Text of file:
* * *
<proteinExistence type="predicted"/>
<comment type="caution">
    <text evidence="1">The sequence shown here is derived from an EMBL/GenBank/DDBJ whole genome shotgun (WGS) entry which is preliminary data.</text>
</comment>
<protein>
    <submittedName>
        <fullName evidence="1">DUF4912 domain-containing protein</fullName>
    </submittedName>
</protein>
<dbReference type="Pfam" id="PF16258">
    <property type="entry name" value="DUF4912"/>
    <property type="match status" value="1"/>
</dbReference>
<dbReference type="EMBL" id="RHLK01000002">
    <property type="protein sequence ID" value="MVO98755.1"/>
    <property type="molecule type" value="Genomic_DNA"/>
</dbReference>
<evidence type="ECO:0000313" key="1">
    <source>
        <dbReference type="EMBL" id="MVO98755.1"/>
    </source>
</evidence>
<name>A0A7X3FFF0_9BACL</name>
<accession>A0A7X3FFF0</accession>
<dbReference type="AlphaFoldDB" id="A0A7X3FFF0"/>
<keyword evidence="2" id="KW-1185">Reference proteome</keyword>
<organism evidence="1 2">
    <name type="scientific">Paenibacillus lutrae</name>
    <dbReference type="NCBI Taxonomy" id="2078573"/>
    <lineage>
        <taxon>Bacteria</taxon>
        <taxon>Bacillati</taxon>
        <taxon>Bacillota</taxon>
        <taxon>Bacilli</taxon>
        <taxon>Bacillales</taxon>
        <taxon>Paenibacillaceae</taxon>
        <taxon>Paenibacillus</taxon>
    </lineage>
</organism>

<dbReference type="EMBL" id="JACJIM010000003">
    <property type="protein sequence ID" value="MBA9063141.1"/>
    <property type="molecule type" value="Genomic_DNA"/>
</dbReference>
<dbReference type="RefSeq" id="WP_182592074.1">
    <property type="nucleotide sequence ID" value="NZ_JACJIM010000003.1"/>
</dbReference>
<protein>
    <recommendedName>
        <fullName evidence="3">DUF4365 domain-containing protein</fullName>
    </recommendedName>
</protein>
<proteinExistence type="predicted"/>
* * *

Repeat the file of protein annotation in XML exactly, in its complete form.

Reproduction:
<proteinExistence type="predicted"/>
<comment type="caution">
    <text evidence="1">The sequence shown here is derived from an EMBL/GenBank/DDBJ whole genome shotgun (WGS) entry which is preliminary data.</text>
</comment>
<protein>
    <submittedName>
        <fullName evidence="1">DUF4912 domain-containing protein</fullName>
    </submittedName>
</protein>
<dbReference type="Pfam" id="PF16258">
    <property type="entry name" value="DUF4912"/>
    <property type="match status" value="1"/>
</dbReference>
<dbReference type="EMBL" id="RHLK01000002">
    <property type="protein sequence ID" value="MVO98755.1"/>
    <property type="molecule type" value="Genomic_DNA"/>
</dbReference>
<evidence type="ECO:0000313" key="1">
    <source>
        <dbReference type="EMBL" id="MVO98755.1"/>
    </source>
</evidence>
<name>A0A7X3FFF0_9BACL</name>
<accession>A0A7X3FFF0</accession>
<dbReference type="AlphaFoldDB" id="A0A7X3FFF0"/>
<keyword evidence="2" id="KW-1185">Reference proteome</keyword>
<organism evidence="1 2">
    <name type="scientific">Paenibacillus lutrae</name>
    <dbReference type="NCBI Taxonomy" id="2078573"/>
    <lineage>
        <taxon>Bacteria</taxon>
        <taxon>Bacillati</taxon>
        <taxon>Bacillota</taxon>
        <taxon>Bacilli</taxon>
        <taxon>Bacillales</taxon>
        <taxon>Paenibacillaceae</taxon>
        <taxon>Paenibacillus</taxon>
    </lineage>
</organism>

<dbReference type="EMBL" id="JACJIM010000003">
    <property type="protein sequence ID" value="MBA9063141.1"/>
    <property type="molecule type" value="Genomic_DNA"/>
</dbReference>
<dbReference type="RefSeq" id="WP_182592074.1">
    <property type="nucleotide sequence ID" value="NZ_JACJIM010000003.1"/>
</dbReference>
<protein>
    <recommendedName>
        <fullName evidence="3">DUF4365 domain-containing protein</fullName>
    </recommendedName>
</protein>
<proteinExistence type="predicted"/>